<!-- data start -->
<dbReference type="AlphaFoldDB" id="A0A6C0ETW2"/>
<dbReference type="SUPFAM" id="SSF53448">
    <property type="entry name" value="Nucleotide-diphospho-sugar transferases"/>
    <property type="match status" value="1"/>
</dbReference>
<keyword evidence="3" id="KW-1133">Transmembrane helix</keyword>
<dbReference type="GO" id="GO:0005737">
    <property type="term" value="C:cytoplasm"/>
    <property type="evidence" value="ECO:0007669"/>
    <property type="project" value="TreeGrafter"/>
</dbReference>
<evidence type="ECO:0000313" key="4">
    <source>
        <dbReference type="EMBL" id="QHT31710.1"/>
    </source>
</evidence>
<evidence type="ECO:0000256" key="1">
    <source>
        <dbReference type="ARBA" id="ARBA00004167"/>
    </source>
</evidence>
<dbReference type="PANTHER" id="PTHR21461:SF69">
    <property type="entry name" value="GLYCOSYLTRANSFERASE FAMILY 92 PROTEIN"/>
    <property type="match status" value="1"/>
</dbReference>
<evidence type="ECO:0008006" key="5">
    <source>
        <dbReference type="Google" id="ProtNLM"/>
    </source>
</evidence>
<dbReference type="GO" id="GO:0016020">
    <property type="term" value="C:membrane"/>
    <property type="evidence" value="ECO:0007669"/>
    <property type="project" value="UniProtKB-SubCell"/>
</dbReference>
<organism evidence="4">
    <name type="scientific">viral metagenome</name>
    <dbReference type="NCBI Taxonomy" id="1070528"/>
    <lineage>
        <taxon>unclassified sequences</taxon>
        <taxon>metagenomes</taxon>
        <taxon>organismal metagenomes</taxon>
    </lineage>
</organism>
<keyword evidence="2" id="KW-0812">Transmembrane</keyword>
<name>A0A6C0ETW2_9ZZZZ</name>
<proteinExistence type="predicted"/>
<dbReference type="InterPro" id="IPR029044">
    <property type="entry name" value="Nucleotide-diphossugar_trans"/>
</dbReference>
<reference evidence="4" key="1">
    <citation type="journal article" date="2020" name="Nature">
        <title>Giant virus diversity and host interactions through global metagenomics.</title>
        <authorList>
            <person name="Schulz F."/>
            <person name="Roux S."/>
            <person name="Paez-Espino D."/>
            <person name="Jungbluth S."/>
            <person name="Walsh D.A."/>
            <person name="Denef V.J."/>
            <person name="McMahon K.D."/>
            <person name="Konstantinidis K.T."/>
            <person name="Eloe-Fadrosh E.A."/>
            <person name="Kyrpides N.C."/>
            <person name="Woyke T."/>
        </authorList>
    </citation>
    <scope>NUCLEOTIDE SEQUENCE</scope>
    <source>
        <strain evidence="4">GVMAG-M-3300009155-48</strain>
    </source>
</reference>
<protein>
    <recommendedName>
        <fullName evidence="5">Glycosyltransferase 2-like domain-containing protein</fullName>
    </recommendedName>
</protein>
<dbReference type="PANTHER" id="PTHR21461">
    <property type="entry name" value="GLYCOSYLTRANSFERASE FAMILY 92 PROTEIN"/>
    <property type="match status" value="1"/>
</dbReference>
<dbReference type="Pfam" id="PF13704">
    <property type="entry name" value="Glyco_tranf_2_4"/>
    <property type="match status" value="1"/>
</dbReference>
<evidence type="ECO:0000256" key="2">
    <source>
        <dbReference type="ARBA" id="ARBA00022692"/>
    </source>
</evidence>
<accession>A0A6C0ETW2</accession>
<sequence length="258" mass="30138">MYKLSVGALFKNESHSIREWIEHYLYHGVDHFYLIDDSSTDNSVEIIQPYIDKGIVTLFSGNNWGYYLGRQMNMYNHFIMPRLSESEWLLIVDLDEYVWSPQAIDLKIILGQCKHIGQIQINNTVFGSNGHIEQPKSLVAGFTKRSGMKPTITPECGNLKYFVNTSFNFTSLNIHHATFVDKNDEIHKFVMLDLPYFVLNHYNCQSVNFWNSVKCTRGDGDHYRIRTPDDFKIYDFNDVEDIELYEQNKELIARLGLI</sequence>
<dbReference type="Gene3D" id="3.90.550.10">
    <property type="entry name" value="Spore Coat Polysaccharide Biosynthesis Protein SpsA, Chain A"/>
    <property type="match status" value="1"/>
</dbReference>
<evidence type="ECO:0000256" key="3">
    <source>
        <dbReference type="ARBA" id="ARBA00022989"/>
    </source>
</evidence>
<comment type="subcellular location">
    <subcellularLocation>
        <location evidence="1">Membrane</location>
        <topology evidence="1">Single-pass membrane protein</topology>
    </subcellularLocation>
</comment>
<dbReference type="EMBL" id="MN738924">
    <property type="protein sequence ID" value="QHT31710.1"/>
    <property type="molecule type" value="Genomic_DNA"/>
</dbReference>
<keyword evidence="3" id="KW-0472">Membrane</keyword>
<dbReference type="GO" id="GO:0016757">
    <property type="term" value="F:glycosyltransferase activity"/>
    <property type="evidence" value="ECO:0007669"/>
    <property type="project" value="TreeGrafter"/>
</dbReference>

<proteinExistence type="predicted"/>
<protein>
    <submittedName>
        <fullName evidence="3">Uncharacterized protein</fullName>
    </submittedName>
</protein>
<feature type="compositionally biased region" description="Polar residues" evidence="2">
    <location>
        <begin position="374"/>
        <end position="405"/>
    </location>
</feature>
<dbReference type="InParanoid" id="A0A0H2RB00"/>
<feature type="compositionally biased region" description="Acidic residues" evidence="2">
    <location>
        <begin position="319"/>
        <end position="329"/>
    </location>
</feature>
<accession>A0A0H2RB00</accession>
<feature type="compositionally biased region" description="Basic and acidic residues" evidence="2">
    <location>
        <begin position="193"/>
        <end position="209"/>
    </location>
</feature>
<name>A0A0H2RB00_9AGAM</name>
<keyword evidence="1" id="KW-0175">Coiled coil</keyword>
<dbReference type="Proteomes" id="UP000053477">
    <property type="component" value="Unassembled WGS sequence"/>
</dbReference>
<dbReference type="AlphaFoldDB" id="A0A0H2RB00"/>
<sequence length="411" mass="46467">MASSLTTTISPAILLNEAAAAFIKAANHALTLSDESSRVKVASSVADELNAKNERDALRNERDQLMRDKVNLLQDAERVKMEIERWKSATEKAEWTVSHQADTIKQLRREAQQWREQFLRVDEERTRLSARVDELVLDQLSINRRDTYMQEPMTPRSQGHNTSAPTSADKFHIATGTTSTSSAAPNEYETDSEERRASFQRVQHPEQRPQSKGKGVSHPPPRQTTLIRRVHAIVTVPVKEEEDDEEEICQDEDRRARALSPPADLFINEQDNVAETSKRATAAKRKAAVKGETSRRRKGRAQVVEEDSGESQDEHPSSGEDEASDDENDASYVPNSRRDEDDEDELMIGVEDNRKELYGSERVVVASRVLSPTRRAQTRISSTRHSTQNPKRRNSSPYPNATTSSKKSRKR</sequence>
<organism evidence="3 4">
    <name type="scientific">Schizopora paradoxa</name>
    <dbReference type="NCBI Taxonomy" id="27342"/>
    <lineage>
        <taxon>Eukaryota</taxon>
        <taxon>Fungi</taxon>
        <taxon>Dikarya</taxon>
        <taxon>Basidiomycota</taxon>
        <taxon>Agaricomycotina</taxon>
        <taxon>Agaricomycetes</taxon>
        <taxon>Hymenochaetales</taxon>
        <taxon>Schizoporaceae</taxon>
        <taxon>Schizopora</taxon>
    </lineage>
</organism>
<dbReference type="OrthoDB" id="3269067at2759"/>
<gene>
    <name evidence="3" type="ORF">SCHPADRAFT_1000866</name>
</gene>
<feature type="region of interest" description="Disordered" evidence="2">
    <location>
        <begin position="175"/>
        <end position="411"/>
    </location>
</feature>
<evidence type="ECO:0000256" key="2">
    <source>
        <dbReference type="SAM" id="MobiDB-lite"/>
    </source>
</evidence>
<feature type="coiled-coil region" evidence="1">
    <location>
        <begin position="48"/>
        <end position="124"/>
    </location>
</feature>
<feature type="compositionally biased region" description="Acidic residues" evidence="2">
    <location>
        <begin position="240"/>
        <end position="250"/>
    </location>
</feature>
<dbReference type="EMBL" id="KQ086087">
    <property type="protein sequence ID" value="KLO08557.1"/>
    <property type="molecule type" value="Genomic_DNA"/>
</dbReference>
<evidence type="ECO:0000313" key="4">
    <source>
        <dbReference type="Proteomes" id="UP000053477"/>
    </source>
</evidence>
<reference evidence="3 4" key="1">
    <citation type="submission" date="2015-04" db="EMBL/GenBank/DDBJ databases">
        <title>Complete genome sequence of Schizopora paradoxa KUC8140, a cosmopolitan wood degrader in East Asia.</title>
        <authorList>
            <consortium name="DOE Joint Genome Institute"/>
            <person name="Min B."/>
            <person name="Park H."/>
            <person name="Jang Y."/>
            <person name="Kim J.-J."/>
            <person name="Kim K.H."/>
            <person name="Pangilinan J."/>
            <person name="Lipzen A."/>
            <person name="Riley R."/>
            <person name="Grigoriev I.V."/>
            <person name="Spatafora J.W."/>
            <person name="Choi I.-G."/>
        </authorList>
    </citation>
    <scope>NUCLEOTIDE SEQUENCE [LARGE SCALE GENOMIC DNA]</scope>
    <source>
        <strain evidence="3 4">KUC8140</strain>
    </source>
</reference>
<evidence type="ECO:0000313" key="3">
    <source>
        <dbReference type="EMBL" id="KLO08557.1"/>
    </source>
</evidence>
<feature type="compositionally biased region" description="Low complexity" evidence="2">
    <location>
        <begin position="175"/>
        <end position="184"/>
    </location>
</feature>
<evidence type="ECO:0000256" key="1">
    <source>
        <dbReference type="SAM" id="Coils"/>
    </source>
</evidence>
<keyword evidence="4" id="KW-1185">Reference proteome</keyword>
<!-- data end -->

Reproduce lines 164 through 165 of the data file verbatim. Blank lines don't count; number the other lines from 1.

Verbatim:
    </lineage>
</organism>